Of these the most enterprising wanderers and the forerunners of the tourists of today were the voyagers overseas to England, the Continent, and the West Indies for business, education, health, and pleasure. Many who went to England on colonial employment or for education, took advantage of the opportunity to see the sights or to make the "grand tour" of the Continent. One of the earliest of New Englanders to visit the Continent was John Checkley of Boston, who studied at Oxford and traveled in Europe before 1710. Another was Thomas Bulfinch, whose father wrote to him in Paris in 1720: "I am glad of your going there, it being, I doubt not for your good, though somewhat chargeable. " Elizabeth, wife of Colonel Thomas Jones, who went abroad in 1728 for her health, had one of her husband's London correspondents look after her, provide her with money, arrange for her baggage, and purchase what was needful. She stayed for a time in London, where she consulted Sir Hans Sloane, went to Bath, where she took the waters, and was gone from home nearly two years. Laurens went to England in 1749, a nine weeks' voyage, to study the conditions of trade, and traveled on horseback to Manchester, Birmingham, Worcester, and other towns, where he was entertained by merchants to whom he had letters or with whom he did business. The many Virginians — Randolphs, Carters, and others — who were at Gray's Inn or the Middle Temple, probably traveled elsewhere to some extent, while of the South Carolinians who visited Europe Ralph Izard went to Dijon, Geneva, Florence, Rome, Naples, and Strasbourg. Charles Carroll of Maryland was away from home at his studies and on his travels for sixteen years, living at St. Omer in France, studying law in England, visiting the Low Countries, and even planning to go to Berlin, which he did not reach, however, partly for lack of time and partly because he heard that the accommodations were bad and the roads were infested with banditti. Many members of the Baltimore family traveled widely; Copley the painter in 1774 went to Rome, Marseilles, Paris, and London; Boucher speaks of a "gentleman-clergyman" in Virginia who had made the grand tour and was exceedingly instructive and entertaining in his conversation; and doubtless there were many others who made trips to foreign cities but whose travels remain unrecorded. On the other hand members of English and Scottish families were often widely scattered throughout the colonial world and travelers from the British Isles would occasionally go from place to place in America visiting their relatives, trying new business openings, or seeking recovery of their health.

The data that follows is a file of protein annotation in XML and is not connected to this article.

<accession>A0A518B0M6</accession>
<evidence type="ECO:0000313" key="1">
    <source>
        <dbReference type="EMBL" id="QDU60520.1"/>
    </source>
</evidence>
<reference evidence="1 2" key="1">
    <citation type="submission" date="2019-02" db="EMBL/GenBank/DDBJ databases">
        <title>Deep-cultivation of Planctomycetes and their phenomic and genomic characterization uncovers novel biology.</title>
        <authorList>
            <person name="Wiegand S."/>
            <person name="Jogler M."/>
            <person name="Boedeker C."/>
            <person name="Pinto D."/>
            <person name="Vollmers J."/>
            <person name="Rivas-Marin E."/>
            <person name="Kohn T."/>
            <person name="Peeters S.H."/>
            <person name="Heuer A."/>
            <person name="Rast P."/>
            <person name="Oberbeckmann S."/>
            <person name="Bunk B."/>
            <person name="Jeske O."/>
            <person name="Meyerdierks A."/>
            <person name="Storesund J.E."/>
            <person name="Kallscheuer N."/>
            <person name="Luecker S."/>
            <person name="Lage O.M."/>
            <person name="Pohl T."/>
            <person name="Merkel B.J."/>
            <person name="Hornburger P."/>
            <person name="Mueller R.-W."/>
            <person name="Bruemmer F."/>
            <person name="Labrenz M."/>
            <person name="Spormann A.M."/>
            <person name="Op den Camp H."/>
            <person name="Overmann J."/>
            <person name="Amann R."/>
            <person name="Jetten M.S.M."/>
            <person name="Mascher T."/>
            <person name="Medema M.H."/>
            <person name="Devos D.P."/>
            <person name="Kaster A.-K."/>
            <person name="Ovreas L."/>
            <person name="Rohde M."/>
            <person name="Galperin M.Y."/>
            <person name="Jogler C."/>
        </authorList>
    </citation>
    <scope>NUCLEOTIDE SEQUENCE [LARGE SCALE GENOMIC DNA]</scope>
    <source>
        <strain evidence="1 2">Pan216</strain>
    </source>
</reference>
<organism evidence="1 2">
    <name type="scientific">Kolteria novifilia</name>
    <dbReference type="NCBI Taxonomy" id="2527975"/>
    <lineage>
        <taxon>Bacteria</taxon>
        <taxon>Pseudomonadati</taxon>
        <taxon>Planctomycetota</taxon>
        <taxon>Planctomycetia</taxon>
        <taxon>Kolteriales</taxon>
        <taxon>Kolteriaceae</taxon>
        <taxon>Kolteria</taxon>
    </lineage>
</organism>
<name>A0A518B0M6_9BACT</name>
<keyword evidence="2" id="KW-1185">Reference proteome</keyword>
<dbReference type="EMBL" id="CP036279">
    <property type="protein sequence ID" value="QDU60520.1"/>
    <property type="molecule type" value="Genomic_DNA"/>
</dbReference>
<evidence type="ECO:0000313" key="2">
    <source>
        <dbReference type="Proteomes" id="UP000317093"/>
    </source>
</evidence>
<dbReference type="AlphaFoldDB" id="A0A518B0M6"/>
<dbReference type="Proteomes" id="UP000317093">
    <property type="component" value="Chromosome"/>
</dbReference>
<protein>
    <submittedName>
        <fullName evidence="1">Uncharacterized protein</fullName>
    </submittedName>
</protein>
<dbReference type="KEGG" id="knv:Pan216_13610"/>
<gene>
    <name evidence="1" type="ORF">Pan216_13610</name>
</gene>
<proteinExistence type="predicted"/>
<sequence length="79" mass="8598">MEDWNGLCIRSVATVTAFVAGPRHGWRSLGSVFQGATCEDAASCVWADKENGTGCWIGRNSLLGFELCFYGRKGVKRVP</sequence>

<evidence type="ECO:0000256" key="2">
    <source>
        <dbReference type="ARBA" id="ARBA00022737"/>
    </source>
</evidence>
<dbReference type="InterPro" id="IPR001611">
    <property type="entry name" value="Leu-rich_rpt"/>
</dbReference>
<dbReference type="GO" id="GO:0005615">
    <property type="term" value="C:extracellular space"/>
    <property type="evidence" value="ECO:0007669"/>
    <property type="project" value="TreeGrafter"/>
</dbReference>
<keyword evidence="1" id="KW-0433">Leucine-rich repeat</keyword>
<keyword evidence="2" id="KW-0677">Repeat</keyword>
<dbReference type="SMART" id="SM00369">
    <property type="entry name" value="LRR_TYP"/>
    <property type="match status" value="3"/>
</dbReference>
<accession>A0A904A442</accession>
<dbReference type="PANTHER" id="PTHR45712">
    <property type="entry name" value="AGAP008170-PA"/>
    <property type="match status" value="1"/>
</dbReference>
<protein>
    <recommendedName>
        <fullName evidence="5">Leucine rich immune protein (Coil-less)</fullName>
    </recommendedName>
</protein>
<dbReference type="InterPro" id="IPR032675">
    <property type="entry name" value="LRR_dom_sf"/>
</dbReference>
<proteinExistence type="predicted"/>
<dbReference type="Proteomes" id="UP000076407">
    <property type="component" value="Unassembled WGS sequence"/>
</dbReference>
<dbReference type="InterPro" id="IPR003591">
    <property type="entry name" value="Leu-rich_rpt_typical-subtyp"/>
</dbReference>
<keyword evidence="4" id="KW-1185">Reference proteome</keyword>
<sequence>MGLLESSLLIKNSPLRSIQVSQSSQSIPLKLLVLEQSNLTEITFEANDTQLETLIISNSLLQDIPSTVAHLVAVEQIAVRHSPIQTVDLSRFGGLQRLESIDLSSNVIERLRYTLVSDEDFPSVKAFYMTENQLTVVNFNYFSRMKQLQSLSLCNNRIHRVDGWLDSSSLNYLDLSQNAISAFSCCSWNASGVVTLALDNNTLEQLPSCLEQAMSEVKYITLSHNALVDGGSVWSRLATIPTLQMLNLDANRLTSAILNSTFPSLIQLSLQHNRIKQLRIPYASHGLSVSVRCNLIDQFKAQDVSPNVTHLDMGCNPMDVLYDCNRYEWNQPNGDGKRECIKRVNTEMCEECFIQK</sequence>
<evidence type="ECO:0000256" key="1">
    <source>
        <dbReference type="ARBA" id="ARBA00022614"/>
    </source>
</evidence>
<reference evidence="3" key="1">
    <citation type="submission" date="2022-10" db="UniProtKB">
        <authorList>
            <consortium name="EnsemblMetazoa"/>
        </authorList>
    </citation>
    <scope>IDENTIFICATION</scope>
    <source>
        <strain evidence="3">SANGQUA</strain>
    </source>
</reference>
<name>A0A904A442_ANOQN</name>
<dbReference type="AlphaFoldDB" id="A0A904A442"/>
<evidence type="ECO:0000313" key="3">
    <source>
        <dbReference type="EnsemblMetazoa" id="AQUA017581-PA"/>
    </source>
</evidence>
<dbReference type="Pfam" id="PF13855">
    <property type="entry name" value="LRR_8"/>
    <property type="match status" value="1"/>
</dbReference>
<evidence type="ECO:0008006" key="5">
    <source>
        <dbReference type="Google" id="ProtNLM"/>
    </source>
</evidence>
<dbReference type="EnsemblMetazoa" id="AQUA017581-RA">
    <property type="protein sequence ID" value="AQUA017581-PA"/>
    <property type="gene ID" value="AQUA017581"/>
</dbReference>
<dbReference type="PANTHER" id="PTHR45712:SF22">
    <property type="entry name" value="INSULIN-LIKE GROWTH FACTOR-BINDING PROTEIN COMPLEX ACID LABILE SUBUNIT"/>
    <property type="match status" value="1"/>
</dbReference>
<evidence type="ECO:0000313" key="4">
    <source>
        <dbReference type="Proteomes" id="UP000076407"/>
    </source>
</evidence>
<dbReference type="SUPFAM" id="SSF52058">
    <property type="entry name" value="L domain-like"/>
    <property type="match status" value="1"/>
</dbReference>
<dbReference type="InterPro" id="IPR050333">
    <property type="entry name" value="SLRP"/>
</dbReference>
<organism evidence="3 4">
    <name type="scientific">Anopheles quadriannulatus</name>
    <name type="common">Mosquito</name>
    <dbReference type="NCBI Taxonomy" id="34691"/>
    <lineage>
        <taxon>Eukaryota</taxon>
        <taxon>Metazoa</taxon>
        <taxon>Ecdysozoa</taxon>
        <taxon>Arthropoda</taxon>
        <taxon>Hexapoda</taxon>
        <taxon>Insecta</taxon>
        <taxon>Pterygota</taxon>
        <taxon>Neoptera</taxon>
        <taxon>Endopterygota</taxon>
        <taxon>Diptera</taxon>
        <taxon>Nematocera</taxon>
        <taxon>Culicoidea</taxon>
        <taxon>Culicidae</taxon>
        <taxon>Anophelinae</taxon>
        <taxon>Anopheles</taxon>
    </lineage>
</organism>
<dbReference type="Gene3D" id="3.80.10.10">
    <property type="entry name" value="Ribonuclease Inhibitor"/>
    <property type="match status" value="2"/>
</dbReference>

Those who visited only the British Isles were very numerous. The voyage from the colonies Was not ordinarily difficult, though the dangers of the North Atlantic and inconveniences on shipboard in those days were sometimes very serious. "We had everything washed off our decks," wrote one who had just arrived in England, "and was once going to stove all our water and throw our guns and part of our cargo overboard to lighten the ship; four days and nights at one time under a reef mainsail, our decks never dry from the time we left Cape Henry. " But despite the difficulties ships were constantly coming and going, and ample provision for passengers was made. The trip from London to Boston sometimes lasted only twenty-six days, and five weeks to the Capes was considered a fine passage. Chalkley, the Quaker, was eight weeks sailing from Land's End to Virginia, and Peckover nine weeks and five days from London to New York. An Irish traveler was forty-two days from Limerick to the same city. Sailing by the southerly route and into the Trades made a longer voyage but a pleasanter one, and those who were able to pay well for their cabins and to take extra provisions were in comfort compared with the servants and other emigrants, whose experiences below decks aft in the steerage during stormy and protracted voyages must have been harrowing in the extreme.